RENEWABLES: Environmental activists say a consultant’s presentation to a Michigan climate advisory council dismissed a 100% renewable target and suggested a path that would rely too heavily on carbon capture. (Energy News Network)

ALSO:
• Eligible customers have been notified about opting out of Columbus, Ohio’s renewable energy aggregation program, which would lock in rates for a year while standard rates can fluctuate several times. (Columbus Dispatch)
• Purdue Extension is working with renewable energy and farming advocates on a comprehensive study of local renewable energy regulations and land use policies. (Inside Indiana Business)

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GRID: Environmental groups file a federal lawsuit challenging the U.S. Army Corps of Engineers’ approval of a 102-mile transmission line connecting Wisconsin and Iowa. (Reuters)

ELECTRIC VEHICLES:
• A Michigan congressman co-sponsors a reintroduced bill calling for tens of billions of federal dollars for electric vehicle infrastructure within five years. (Reuters)
• The United Auto Workers says it has raised concerns with GM and Ford about the ability to represent workers at joint venture battery plants. (Reuters)

FINANCE: Missouri lawmakers advance legislation with broad support that would add more oversight and consumer protections to the state’s Property Assessed Clean Energy (PACE) financing program. (St. Louis Post-Dispatch)

SOLAR:
• Officials will bring online a 20 MW solar project today whose power will be purchased by the University of Notre Dame. (Inside Indiana Business)
• Nebraska county planners recommend rejecting plans for an 81 MW solar project, which would be the state’s largest, for the Omaha Public Power District. (Omaha World-Herald)

PIPELINES:
• The Biden administration’s decision allowing oil to continue to flow through the Dakota Access pipeline threatens to strain relationships with Indigenous tribes. (E&E News, subscription)
• The Biden administration asks a federal appeals court to close out a dispute over a key permit for the now-suspended Keystone XL pipeline. (E&E News, subscription)

UTILITIES: Federal prosecutors suggest more indictments might be coming in Illinois related to a corruption scandal involving ComEd lobbyists and state lawmakers. (WBEZ)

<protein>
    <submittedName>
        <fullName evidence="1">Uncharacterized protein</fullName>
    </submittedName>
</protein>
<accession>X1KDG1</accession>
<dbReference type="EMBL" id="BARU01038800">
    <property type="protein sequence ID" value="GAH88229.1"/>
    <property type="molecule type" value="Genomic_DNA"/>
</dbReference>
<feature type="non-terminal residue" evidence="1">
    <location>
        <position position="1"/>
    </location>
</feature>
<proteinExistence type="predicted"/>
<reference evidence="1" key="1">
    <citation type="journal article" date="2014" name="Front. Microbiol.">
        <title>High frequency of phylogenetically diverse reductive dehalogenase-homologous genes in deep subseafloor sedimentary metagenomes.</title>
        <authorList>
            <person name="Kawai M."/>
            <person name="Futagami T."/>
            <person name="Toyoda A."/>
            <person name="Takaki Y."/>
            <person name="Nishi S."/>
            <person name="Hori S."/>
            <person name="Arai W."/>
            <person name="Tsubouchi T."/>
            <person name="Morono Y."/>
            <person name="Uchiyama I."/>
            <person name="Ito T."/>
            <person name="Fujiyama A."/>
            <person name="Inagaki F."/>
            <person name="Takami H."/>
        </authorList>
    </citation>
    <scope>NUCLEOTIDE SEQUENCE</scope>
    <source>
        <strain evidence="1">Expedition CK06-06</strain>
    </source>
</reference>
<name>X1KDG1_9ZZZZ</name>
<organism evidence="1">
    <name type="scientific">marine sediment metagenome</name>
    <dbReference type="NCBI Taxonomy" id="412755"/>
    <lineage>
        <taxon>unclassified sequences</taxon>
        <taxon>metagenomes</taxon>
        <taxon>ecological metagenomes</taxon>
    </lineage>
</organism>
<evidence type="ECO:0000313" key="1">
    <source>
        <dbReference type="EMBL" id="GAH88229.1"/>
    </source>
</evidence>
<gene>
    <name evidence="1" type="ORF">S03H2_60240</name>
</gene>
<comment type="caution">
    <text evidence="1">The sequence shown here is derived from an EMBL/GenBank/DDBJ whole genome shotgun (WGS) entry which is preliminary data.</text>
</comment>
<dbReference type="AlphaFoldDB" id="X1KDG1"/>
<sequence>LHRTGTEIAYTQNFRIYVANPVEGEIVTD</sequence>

WIND: Illinois county officials pass a resolution opposing a state bill that would limit local regulations for utility-scale wind projects. (WLDS)

BIOFUELS: Farmers and ethanol producers face new short-term risks as corn prices fluctuate and input costs are likely to increase. (Quartz)

NUCLEAR: Exelon’s CEO says Illinois lawmakers need to act quickly on subsidies for its two nuclear plants and that President Biden’s plan to support U.S. nuclear plants would be too late. (RTO Insider, subscription)

CLEAN ENERGY: A new Indiana law restricts local governments’ ability to prevent the use of fossil fuels or enact other energy-reducing regulations. (Indiana Environmental Reporter)

POLICY: Missouri lawmakers continue closed door negotiations over a complex energy reform bill that includes allowing utilities to refinance debt on coal plants that retire earlier than planned. (Missouri Times)

COMMENTARY: The Missouri Farm Bureau president calls the planned Grain Belt Express an “egregious abuse of eminent domain” and urges state lawmakers to intervene. (Daily Journal)

Andy Balaskovitz

Andy has been a journalism fellow for Midwest Energy News since 2014, following four years at City Pulse, Lansing’s alt-weekly newspaper. He covers the state of Michigan and also compiles the Midwest Energy News daily email digest. Andy is a graduate of Michigan State University’s Journalism School, where he focused on topics covered by the Knight Center for Environmental Journalism and wrote for the Great Lakes Echo. He was the 2008 and 2009 recipient of the Edward Meeman Award for Outstanding Undergraduate Student in Environmental Journalism at Michigan State.